Privacy Concerns? Implement these strategies to keep family matters out of probate court
Mar 23, 2017
Although probate can be time-consuming and expensive, perhaps its biggest downside is that it’s public — anyone who’s interested can find out what assets you owned and how they’re being distributed after your death. Disgruntled family members who become aware of this might decide to challenge it legally.
However, by implementing the right estate planning strategies, you can keep much or even all of your estate out of probate.
What is probate?
Probate is a legal procedure in which a court establishes the validity of your will, determines the value of your estate, resolves creditors’ claims, provides for the payment of taxes and other debts, and transfers assets to your heirs.
Is probate ever desirable? Sometimes. Under certain circumstances, you might feel more comfortable having a court resolve issues involving your heirs and creditors. Another possible advantage is that probate places strict time limits on when creditor claims can be made, and it settles such claims quickly.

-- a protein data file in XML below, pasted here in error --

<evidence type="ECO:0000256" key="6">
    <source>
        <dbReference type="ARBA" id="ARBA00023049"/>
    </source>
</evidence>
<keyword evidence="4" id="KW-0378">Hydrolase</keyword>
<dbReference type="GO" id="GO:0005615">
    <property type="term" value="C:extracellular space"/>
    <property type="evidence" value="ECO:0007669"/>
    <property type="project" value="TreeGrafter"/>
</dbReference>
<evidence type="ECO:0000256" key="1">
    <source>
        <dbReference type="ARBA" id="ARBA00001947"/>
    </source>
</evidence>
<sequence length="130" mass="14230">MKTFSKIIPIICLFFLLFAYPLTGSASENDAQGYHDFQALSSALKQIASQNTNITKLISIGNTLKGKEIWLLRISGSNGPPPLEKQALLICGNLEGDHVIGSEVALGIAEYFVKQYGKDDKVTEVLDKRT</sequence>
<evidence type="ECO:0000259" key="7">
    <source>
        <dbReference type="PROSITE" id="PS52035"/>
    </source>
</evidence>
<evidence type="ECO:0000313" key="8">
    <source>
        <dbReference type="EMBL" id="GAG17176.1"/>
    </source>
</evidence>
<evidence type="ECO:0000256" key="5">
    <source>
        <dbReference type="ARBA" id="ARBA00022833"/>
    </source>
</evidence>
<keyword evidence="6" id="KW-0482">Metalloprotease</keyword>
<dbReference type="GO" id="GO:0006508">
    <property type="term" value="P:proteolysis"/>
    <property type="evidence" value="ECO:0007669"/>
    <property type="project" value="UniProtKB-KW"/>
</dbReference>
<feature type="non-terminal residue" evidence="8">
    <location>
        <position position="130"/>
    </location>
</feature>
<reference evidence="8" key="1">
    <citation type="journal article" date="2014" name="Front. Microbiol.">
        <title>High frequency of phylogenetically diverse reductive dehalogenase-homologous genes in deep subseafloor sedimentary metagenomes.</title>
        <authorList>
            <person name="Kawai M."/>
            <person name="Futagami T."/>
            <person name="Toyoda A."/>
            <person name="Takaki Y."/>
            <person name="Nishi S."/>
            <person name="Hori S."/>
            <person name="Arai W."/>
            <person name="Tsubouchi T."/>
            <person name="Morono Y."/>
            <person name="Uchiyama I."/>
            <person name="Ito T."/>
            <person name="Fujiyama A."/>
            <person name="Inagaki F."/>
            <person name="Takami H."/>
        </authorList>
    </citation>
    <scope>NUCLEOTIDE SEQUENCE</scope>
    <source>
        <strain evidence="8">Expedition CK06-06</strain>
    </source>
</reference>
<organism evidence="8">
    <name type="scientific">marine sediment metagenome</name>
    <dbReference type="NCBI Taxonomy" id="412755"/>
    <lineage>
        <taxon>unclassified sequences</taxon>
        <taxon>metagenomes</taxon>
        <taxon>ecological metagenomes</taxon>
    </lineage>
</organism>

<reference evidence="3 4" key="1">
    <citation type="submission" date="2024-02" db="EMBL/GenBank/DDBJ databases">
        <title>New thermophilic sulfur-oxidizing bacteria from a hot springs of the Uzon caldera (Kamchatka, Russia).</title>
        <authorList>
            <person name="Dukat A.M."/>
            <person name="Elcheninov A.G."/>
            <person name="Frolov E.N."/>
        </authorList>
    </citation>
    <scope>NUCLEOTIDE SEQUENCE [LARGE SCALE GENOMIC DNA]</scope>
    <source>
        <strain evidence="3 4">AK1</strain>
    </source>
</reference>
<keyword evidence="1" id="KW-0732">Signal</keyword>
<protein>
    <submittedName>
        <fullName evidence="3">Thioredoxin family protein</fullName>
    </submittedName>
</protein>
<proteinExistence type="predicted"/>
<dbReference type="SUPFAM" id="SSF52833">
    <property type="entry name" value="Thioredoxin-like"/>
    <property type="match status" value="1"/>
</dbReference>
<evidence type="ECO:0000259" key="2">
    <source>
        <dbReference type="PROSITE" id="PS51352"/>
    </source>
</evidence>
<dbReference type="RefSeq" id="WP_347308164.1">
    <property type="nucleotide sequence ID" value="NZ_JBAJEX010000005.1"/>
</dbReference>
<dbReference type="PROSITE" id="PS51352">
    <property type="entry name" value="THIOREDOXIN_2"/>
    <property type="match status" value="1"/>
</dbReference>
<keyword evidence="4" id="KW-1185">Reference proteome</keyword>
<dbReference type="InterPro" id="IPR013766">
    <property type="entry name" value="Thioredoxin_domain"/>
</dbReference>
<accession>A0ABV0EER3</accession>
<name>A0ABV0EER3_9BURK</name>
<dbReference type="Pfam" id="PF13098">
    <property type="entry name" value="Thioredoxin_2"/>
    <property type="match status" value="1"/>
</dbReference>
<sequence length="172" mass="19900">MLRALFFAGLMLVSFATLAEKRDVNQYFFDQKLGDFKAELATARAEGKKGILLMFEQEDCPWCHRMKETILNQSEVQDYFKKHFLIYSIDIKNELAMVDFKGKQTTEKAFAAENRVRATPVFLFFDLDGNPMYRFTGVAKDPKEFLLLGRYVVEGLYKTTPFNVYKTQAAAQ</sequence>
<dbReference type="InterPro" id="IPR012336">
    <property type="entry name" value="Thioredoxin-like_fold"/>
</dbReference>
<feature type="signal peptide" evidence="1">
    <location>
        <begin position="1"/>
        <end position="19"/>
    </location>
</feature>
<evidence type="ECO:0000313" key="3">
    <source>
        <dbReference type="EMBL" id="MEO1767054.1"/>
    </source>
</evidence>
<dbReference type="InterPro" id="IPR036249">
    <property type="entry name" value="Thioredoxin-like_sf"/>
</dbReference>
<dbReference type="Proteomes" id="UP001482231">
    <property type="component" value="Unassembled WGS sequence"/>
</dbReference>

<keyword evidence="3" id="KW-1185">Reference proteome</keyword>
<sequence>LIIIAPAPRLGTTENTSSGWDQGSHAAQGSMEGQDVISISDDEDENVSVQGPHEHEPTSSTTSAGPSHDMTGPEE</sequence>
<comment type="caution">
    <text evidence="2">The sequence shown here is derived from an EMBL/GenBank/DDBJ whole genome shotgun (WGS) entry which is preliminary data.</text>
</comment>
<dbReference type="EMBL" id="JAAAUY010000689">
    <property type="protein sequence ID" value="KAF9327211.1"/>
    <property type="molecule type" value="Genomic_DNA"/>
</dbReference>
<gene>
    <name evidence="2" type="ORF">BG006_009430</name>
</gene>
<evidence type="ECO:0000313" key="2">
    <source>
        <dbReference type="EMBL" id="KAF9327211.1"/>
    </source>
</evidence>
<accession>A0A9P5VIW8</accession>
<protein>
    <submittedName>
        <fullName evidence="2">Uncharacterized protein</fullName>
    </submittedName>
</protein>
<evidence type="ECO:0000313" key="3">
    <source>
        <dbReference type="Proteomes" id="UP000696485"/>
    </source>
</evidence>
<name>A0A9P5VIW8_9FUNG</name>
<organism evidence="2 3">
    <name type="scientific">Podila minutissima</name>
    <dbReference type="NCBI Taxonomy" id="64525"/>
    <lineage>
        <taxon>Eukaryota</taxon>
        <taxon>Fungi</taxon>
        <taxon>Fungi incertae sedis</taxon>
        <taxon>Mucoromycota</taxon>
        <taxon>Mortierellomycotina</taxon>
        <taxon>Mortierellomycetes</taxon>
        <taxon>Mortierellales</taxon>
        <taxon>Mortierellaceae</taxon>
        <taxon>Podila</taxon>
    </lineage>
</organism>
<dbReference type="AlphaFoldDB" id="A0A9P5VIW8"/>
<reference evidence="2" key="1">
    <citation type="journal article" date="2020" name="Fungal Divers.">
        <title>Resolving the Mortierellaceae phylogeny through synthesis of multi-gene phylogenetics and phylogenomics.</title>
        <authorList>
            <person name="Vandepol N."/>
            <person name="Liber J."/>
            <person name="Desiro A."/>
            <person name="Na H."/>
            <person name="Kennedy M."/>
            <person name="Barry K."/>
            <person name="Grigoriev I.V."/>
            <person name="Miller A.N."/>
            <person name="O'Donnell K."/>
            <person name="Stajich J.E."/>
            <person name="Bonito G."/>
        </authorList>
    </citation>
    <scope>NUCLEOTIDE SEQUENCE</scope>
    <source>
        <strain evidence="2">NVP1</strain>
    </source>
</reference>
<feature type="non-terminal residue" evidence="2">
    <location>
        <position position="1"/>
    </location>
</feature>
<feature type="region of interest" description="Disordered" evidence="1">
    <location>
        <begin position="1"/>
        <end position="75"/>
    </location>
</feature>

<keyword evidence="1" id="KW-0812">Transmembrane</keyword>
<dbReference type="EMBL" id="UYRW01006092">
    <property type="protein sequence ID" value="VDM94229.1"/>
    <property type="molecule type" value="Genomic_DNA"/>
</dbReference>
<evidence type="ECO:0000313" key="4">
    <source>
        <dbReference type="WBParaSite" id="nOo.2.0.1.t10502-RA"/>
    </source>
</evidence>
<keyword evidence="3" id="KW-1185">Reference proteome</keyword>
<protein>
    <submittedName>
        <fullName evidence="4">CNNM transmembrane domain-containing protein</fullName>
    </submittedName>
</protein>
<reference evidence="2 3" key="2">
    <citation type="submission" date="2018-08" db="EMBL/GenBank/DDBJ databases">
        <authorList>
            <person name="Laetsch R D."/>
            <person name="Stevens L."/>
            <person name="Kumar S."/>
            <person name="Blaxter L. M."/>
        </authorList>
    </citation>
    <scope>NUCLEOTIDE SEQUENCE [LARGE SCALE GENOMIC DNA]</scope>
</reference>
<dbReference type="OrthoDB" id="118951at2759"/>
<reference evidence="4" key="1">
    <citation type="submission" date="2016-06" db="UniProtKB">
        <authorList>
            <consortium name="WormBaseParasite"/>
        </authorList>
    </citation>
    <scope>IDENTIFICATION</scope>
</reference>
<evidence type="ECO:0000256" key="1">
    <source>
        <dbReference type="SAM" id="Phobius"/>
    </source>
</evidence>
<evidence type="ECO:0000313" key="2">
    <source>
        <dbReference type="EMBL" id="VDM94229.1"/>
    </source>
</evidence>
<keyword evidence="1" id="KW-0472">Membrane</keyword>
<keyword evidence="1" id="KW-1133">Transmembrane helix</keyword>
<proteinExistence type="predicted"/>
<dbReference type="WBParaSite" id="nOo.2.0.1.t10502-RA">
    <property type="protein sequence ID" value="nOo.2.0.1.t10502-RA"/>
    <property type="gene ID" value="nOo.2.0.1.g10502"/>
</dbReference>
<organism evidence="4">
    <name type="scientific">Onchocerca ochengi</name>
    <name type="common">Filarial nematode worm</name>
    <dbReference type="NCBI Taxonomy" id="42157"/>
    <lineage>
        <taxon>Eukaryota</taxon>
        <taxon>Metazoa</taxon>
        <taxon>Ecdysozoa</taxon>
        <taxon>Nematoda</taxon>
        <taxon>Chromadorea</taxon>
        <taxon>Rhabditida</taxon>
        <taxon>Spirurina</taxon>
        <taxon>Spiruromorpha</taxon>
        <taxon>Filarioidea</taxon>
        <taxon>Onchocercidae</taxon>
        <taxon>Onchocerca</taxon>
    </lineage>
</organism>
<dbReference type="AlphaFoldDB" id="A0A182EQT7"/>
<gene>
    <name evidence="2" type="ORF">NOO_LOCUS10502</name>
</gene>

Choose the Right Strategies
There are several ways you can avoid (or minimize) probate. (You’ll still need a will — and probate — to deal with guardianship of minor children, disposition of personal property, and certain other matters.)
The right strategies depend on the size and complexity of your estate. The simplest ways to avoid probate involve designating beneficiaries or titling assets in a manner that allows them to be transferred directly to your beneficiaries, outside your will. So, for example, be sure that you have appropriate, valid beneficiary designations for assets such as life insurance policies, annuities, and retirement plans.
For assets such as bank and brokerage accounts, look into the availability of “pay on death” (POD) or “transfer on death” (TOD) designations, which allow these assets to avoid probate and to pass directly to your designated beneficiaries. However, although the POD or TOD designation is permitted in most states, not all financial institutions make this option available.
For homes or other real estate — as well as bank and brokerage accounts and other assets — some people avoid probate by holding title with a spouse or child, as “joint tenants with rights of survivorship” or as “tenants by the entirety.” Be aware that drawbacks exist for this technique.
If you have any questions, feel free to contact the estate planning attorneys at TuckerAllen.
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